Invited talks

Practice Master Class: Enterprise Architecture Capabilities – What is it and how to assess?

Kurt Sandkuhl, Dr., Prof.,  University of Rostock

Dipl.-Wirt. Inf. Matthias Wißotzki, M.Sc., University of Rostock

Enterprise Architecture Management is a powerful approach, but its value depends on an organization's capabilities to apply it to their context. This context might include different (kinds of) enterprise initiatives, e.g. business model or technology changes. Our master class mission is to provide a forum to discuss research results concerning topics like EAM capability management in general as well as evaluation techniques like quality assessment or target-state definition.

Furthermore, questions are discussed like:

  • how to identify EAM capabilities?
  • what kind of descriptive elements should EAM capability contain?
  • or what kind of procedures should a method provide to define and plan capabilities required  by an organization to achieve the goals of their business initiatives?

This master class addresses all people interested in: EAM, EAM Capability Management, EAM Maturity, case study,

We will discuss some of these questions using the EAM capability assessment developed  at the Rostock University using an example from Rostock University’s computing center.

A New Contract between Business and Business Analysts

Baiba Apine, Dr. dat., CISA,  Senior Management, PwC

Since the advent of business processes management is has been recognized that its main objective is optimization of enterprise’s performance. However, the focus of business analysis has changed significantly over the years. Initially, business analysts focused on discovery and modelling of business processes. They aimed to identify opportunities for application of information technologies in business process automation and to determine resources needed for business process execution. More recently, the attention has shifted towards business process monitoring and optimization, while the current trends concern with business process intelligence for agile decision-making. Businesses expect that the business analysts will identify opportunities for continuous business process improvement by providing contextualized, high quality and secure information. In the light of these new business expectations, the keynote speech identifies today’s challenges faced by the business analysts and describes the current practice in dealing with these challenges.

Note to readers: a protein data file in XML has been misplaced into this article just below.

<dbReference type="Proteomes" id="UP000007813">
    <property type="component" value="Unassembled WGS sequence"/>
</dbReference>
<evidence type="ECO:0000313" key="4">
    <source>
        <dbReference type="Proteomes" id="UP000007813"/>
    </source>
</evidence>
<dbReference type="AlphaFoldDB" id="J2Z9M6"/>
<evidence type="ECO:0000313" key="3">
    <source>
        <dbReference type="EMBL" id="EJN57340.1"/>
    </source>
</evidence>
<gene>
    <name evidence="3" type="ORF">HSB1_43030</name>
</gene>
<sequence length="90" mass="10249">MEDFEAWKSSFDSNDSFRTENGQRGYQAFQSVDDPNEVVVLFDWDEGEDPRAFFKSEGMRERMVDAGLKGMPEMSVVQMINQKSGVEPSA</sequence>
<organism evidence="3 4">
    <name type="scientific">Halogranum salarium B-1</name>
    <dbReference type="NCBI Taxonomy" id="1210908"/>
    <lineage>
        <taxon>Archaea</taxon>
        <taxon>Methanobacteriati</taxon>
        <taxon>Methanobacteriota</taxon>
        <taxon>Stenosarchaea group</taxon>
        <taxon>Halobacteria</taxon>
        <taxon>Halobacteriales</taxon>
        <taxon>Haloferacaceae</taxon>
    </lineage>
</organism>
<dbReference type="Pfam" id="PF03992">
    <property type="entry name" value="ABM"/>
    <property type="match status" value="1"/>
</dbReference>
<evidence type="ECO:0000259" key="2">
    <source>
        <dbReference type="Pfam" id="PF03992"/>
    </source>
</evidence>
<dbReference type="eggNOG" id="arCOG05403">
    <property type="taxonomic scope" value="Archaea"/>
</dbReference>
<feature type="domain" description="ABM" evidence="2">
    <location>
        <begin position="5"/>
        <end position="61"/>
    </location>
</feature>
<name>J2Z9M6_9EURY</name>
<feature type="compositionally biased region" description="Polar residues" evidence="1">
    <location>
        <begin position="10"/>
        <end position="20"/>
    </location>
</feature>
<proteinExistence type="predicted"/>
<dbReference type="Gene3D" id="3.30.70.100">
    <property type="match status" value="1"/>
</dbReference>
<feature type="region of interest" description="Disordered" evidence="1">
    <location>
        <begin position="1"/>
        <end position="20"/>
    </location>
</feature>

Baiba Apine's CV

Designing Intelligent Enterprises with the Viable Systems Approach

Jose Perez Rios, Prof., University of Valladolid

In the last few decades the world has changed dramatically. The diverse factors that have played their role in the change (i.e.: high degree of inter-dependence of different world economies, the globalisation phenomenon, the impact of economic growth in countries like India and China, the uncertain effects of a possible climate change, the migratory pressure towards developed countries, security problems, etc.) together with their inter-relationship have led to a formidable complexity implicit in such a situation. We may resume the state of affairs by maintaining that we are facing highly complex problems. Consequently, if our aim is first of all to understand them and then endeavour to improve their diverse facets, we need the appropriate means for this purpose.
Managers in companies or organisations, politicians in their different areas of responsibility and, in general, any person who has to take decisions, should have at their disposal the necessary tools for tackling the problem facing them. At the start of the seventies, Conant and Ashby had argued, in the famous theorem that bears their name, that “a good regulator of a system must be a model of the system”. But this model and, as a result, the regulating system should possess a degree of variety (complexity) in accordance with that of the system they are trying to regulate (manage). For this reason, we need models of problematic situations containing such variety, that is to say, ones that are able to give a response to the diverse situations raised.
One of the aims of this presentation is to show how the Viable System Model, a systemic methodological approach created by S. Beer, can provide us with the possibility of constructing models with sufficient variety (the capacity to deal with complexity) to attempt to deal with current problems.
After exploring the functions that the VSM considers necessary and sufficient for an enterprise/organisation to be viable and the model’s recursive nature, we will see the role played by the communication channels that connect all the VSM functions/systems and other internal and external elements. This side of the application of the VSM is fundamental in terms of designing an organisation’s or company’s information systems. A deep understanding of the different functions (systems) of an organisation and the communication channels that connect them offers a comprehensive framework for both designing information systems and diagnosing the quality and adaptation of existing ones.

Jose Perez Rios's CV